Commentary / World

Just exactly where is the final frontier?

by Faye Flam

Bloomberg

There is no sign saying “Welcome to Outer Space” when a ship such as Virgin Galactic’s SpaceShipTwo arrives at its edge, as it reportedly did Thursday. The atmosphere doesn’t abruptly end, but thins out gradually. The craft’s maximum altitude of 82.7 km was lower than the 100-km limit set by the Ansari X prize back in 2004. (This was won by SpaceShipOne, then of Mojave Aerospace Ventures, which maxed out at 112.17 km.)

Is it OK to lower the bar on the edge of space? Who gets to decide where space begins? Virgin Galactic and its competitors in the space tourism trade would like to make it low enough to say their customers are getting there. (Though moving the line won’t affect Elon Musk if he pulls off his promised trek around the moon.)

The boundary shouldn’t be an arbitrary one. Astrophysicist and space historian Jonathan McDowell argues that the edge of space should be defined by physics. In keeping track of space history, it matters who gets official credit for getting there first. In the mid-20th century, scientists tried to set that limit at how low you can go and still sustain an orbit — an altitude known as the Karman line, named after aerospace engineer Theodore von Karman. At some point atmospheric drag becomes too big a factor to sustain even a highly elliptical orbit — one that swings in close and then out much farther.

For years, the official Karman line has been set at 100 km. But that was not the value Karman set for it. In a paper published earlier this year in the journal Acta Astronautica, McDowell recalculated the Karman line, and found it’s considerably closer — just close enough to make SpaceShipTwo a space-faring craft.

When I called McDowell, who works at the Harvard-Smithsonian Center for Astrophysics in Cambridge, Massachusetts, he said that the U.S. government has long resisted creating an official legal boundary between air and space, even though there’s a need for one. Aircraft are subject to rules regarding airspace, and objects in space are not, but are subject to international treaties on the peaceful use of space.

When North Korea launched a missile last year, reportedly over Japanese airspace, it was actually higher than the International Space Station, McDowell said.

“Of course it’s in space, and it doesn’t make sense to say it’s in Japanese airspace,” he said, but without an international agreement about the boundary between air and space, such confusion is inevitable.

He said that people had previously tried to calculate the Karman line back in the 1950s and early 1960s, and they got values pretty close to his value, which was 80 km. But in the late 1960s, it was set at 100 km. It wasn’t clear why, except that people didn’t think it was necessary to do the exact calculations, and this was a nice round number. It’s clearly higher than airplanes can fly — which is only about 50 km. There’s a gap, he said, between where air-y things can fly, and space-y things can sustain an orbit.

The limit for space-y things isn’t absolute because denser objects can go through thicker atmosphere and stay in orbit; a feather has a higher Karman limit than a bowling ball. And there are seasonal and regional differences in atmospheric density. But 80 km looks like a much better approximation than 100 km. Which reopens an old question: Who got to space first?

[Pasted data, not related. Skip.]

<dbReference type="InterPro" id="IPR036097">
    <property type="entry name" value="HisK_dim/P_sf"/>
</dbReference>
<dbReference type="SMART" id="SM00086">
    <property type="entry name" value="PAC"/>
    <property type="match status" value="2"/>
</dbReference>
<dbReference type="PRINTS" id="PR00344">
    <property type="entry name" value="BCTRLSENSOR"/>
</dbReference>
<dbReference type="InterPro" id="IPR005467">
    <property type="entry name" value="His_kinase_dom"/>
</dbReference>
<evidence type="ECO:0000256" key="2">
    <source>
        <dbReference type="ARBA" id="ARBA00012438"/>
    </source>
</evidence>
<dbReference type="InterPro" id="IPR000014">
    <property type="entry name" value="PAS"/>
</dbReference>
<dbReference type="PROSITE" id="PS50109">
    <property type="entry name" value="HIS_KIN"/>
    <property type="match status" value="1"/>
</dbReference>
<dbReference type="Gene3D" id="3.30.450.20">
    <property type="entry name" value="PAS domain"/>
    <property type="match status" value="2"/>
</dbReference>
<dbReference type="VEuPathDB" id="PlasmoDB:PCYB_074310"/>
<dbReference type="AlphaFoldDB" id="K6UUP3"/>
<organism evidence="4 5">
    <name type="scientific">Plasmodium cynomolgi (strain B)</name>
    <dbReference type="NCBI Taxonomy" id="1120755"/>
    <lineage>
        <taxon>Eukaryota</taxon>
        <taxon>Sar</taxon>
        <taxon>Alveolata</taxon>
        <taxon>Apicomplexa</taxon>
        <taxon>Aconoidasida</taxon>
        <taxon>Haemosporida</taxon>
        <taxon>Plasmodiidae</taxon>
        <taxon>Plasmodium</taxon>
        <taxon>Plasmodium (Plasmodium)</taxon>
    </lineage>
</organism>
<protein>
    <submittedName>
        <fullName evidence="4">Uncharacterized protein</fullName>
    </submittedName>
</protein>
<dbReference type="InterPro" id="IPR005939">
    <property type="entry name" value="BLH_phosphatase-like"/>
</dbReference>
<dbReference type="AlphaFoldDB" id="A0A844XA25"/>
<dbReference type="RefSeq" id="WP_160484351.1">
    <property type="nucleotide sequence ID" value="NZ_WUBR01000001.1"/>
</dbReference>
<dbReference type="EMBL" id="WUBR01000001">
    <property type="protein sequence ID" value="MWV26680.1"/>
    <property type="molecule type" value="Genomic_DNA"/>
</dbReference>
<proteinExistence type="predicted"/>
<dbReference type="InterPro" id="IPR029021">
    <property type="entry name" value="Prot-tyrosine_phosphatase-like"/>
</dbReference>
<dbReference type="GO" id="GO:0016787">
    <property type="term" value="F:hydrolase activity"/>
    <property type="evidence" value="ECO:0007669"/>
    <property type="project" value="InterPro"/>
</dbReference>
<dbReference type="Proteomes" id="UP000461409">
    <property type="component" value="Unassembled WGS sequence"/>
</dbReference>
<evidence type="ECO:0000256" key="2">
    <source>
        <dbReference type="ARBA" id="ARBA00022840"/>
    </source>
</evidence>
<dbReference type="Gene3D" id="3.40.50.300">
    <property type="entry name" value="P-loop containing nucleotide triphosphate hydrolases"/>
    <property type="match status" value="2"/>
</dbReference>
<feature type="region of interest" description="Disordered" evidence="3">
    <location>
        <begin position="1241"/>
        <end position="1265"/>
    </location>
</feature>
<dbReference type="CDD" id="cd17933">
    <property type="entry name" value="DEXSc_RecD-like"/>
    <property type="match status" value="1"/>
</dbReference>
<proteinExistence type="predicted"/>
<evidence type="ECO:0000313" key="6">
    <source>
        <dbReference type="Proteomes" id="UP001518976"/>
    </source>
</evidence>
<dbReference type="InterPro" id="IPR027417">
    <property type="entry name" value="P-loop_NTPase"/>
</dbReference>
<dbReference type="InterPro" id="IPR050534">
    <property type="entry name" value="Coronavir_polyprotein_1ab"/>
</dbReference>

The German V-2 rockets would have been the first to reach space, in the 1940s. And the first humans to get there? The pilots of the X-15 Space Plane, McDowell said. This joint NASA-Defense Department project looked like a rocket with little wings. It flew 200 times between 1959 and 1968, carried under a B-52 bomber and released over Nevada.

Despite the setting of the Karman limit at 100 km, the U.S. did decide to grant astronaut wings to all X-15 pilots who went over 80 km.

“This is one of the reasons astronaut wings are a thing,” McDowell said. They are granted by NASA and the U.S. Air Force to all pilots who reach that altitude. The astronaut wings are still a thing, and Virgin Galactic has reported that their pilots Mark Stucky and Frederick Sturckow will get theirs, though Sturckow, a NASA pilot, presumably already has astronaut wings.

Having an official, legal, science-based definition of space would get rid of any ambiguity surrounding the granting of wings and other facets of space history. According to a story in SpaceNews, international bodies are considering making 80 km official.

Farther out, there’s a boundary defined by the Earth’s magnetic field, where we’re shielded from the wind of charged particles coming off the sun. And farther still, there’s a boundary between our solar system’s bubble of solar wind and true interstellar space, into which the spacecraft Voyager 2 crossed earlier this month, a few years behind its predecessor, Voyager 1.

What we’re really talking about here is different realms of space, because, as a precocious 7-year-old recently pointed out to my editor, all inhabitants of Earth are traveling through space. The fact that there are different kinds of space is part of what makes it so interesting to explore.

Science writer Faye Flam is a Bloomberg Opinion columnist.